With chatbots in the game, film marketing takes a turn for the good

Image: Fox Star Studios
In March this year, Fox Star Studios used a chatbot on Facebook’s messenger platform to promote its summer release Baaghi 2. The bot not only pushed teasers, trailers and clips from the film, but also engaged with viewers using trivia and quizzes. The bot also helped convert interest in the movie into actual ticket sales by providing a link to a ticket booking platform.

Baaghi 2 set the stage for a new kind of movie marketing. It was first film in India to see a bot promoting it. And chances are that more will follow suit.

Facebook is putting serious thought and might to make its platform more lucrative for movie marketers and chatbots are one of its key focus areas. For studios, chatbots are an efficient and customisable promotional tool, which is value for money, hence the interest. 

“With digital as the mainstay of our movie campaigns, we have the opportunity to mine user behaviour through sound analytics and bots. This medium enables us to get one single view of the movie-going audience by tracking their journey from their first engagement with a film asset to the purchase of tickets,” says Shikha Kapur, chief marketing officer, Fox Star Studios.

While movie marketing over the years has undergone a massive shift with the advent of the internet and digital media driving accessibility for masses, never before have the prospects been so bright for studios, say experts. Social media has become key for viewers to discover content online  and the film industry is increasingly leveraging it to engage  with their audiences quickly. According to a new report released by Facebook and research firm Ormax Media, it is now possible to find a correlation between the media effort behind movie marketing and the impact on first-day box office collections. 

“This is a unique, one-of-its-kind study, developed exclusively for the Indian market, which correlates the actual box office collection to a movie’s marketing mix. The research went beyond just media metrics such as impressions and readership as a barometer for a film’s marketing success, focusing on awareness, buzz and intent to watch,” says Gautam Jain, partner, Ormax Media. 

The study, he says, has  a base of over 25,000 movie goers surveyed across several cities, demographics and strata in a six-month effort, evaluating performance of nine media vehicles, basis the impact it created. 

Findings suggest that Facebook is one of the top two media vehicles in driving a movie’s buzz and appeal. What works for Facebook are link shares and conversations, apart from initiatives such as Facebook Live. But, the study says, Facebook and Instagram together deliver the highest impact, with 21 per cent contribution to a movie’s first-day box office collections.

Multiple options

The report suggests that while new-age tools can amplify a film’s presence signfiicantly, there is a still a lot more that movie marketers can do.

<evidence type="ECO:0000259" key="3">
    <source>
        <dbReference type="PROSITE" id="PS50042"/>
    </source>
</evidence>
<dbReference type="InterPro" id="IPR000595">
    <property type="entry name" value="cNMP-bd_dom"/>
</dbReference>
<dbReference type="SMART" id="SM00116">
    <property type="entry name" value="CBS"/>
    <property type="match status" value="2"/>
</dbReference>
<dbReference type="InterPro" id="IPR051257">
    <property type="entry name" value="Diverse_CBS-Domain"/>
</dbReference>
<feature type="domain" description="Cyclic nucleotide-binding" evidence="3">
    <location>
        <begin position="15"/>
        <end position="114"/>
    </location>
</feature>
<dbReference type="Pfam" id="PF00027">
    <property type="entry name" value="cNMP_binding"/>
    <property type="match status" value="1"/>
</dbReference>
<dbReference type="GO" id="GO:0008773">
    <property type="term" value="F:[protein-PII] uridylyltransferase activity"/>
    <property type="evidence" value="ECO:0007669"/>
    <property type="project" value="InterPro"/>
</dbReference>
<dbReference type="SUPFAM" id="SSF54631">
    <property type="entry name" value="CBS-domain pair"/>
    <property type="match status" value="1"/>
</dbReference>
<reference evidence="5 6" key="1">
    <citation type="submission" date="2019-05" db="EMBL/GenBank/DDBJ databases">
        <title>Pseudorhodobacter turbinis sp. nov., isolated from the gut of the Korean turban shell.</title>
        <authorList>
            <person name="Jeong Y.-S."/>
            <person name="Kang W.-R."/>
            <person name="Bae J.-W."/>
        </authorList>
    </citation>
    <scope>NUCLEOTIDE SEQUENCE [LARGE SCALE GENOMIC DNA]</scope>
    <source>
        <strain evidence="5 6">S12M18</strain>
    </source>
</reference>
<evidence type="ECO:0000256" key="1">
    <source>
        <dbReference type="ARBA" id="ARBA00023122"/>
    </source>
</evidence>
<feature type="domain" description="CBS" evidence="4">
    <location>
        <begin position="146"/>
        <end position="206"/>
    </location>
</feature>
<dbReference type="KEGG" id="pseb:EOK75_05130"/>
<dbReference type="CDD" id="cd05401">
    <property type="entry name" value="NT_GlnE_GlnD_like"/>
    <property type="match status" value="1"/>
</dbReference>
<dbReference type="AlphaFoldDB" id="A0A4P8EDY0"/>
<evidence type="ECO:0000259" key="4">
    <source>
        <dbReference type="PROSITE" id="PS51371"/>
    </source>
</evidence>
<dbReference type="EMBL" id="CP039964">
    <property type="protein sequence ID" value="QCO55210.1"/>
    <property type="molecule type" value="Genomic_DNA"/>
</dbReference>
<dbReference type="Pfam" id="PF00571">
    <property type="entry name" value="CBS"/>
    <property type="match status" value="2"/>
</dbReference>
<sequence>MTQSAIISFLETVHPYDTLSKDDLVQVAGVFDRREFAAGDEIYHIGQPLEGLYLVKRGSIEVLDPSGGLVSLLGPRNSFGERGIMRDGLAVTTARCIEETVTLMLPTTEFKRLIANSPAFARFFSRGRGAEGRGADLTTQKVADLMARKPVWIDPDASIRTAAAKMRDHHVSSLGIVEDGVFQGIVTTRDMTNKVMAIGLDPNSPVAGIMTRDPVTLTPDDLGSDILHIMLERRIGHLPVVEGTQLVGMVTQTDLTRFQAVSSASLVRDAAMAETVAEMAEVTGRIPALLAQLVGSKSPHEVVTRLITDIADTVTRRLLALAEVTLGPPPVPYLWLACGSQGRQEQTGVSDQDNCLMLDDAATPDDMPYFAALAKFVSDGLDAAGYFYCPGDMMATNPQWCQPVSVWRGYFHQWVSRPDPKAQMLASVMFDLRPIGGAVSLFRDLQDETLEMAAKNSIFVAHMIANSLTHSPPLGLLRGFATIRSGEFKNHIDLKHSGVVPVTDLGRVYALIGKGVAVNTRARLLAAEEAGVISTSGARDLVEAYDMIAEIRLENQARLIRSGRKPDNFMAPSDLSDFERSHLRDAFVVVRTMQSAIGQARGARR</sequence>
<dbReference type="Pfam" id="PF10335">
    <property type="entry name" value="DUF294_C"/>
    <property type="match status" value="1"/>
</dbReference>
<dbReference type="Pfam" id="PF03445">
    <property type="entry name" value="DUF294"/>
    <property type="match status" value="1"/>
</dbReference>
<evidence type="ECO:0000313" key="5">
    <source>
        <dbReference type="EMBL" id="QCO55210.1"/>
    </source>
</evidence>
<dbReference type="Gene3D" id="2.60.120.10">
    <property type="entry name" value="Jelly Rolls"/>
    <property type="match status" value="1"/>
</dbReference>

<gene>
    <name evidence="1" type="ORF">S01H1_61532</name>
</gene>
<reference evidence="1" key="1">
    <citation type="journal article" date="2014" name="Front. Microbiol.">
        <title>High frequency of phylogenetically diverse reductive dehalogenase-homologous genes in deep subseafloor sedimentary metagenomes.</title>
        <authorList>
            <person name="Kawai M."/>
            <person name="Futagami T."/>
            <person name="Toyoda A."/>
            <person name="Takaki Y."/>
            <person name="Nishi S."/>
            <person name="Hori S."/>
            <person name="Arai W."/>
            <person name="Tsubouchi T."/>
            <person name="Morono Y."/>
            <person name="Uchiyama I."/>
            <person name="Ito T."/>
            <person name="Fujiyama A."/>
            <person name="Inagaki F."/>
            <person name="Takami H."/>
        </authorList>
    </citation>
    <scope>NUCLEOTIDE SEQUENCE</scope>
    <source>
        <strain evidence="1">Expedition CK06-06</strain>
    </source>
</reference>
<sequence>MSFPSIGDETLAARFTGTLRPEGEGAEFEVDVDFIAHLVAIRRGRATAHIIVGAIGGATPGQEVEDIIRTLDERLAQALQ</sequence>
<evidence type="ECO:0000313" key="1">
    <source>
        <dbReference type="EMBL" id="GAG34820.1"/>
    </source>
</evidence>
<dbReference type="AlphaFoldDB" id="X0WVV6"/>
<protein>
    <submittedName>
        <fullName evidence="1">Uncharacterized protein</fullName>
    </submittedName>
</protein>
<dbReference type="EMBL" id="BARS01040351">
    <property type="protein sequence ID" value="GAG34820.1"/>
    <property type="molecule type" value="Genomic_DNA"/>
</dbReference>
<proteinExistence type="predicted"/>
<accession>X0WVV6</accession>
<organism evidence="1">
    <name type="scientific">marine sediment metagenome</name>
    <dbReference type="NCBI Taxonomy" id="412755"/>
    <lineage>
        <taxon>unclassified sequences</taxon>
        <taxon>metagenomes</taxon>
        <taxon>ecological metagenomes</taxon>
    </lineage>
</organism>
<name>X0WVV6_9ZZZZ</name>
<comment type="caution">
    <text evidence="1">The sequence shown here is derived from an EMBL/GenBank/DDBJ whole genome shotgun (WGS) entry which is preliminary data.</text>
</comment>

A combination of Facebook, Instagram and Youtube, for instance, says the study can go a long way in helping a film get eyeballs in its first week of release. Combine this will mass-media such as television, radio and outdoor and the results can be even better, it says.

Saurabh Doshi, head, entertainment partnerships, Asia-Pacific, Facebook, says, “Facebook is a great place for fans to directly connect with their favourite stars and movies. It can drive reach and engagement well. We aim to become the go-to destination for celebrities and movie marketers to promote and connect with their followers in an authentic way and experience the power of organic content and first-hand interactions.”

It is now common to see studios releasing the first look and teaser of their new releases on Facebook along with celebrities. Sometimes, studios and celebrities can be seen promoting their films on Instagram via stories or posts. A scroll through actor Akshay Kumar’s Instagram feed shows numerous posts and stories promoting his latest release Gold (August 2018). Actor Sonakshi Sinha, on the other hand, posts stories from her shoots and events to drive home the message of an upcoming release. In both cases, the film in question gets much-needed attention.

“While studios use Facebook for mass applications – trailers and promos mainly, Instagram is used for engagement. So, while on Facebook the goal is reach, on Instagram, the goal is to engage with the target audience through relevant content and posts. Celebrities are more active when it comes to movie promotions on Instagram. On Facebook, it is the studios, who mostly call the shots,” says a Facebook spokesperson.

The study also measures the buzz and appeal of different media when it comes to movie marketing. Ormax defines buzz power as the ability of a medium to make unaware audiences aware of a film. Here again, the combination of Facebook and Instagram comes out at the top (69 per cent), followed by Facebook alone (at 67 per cent) and YouTube (51 per cent). Instagram alone has a buzz power of 15 per cent, much less than television (43 per cent). 

As far as appeal of a medium goes, Youtube tops the list at 15 per cent, followed by Facebook at 12 per cent.

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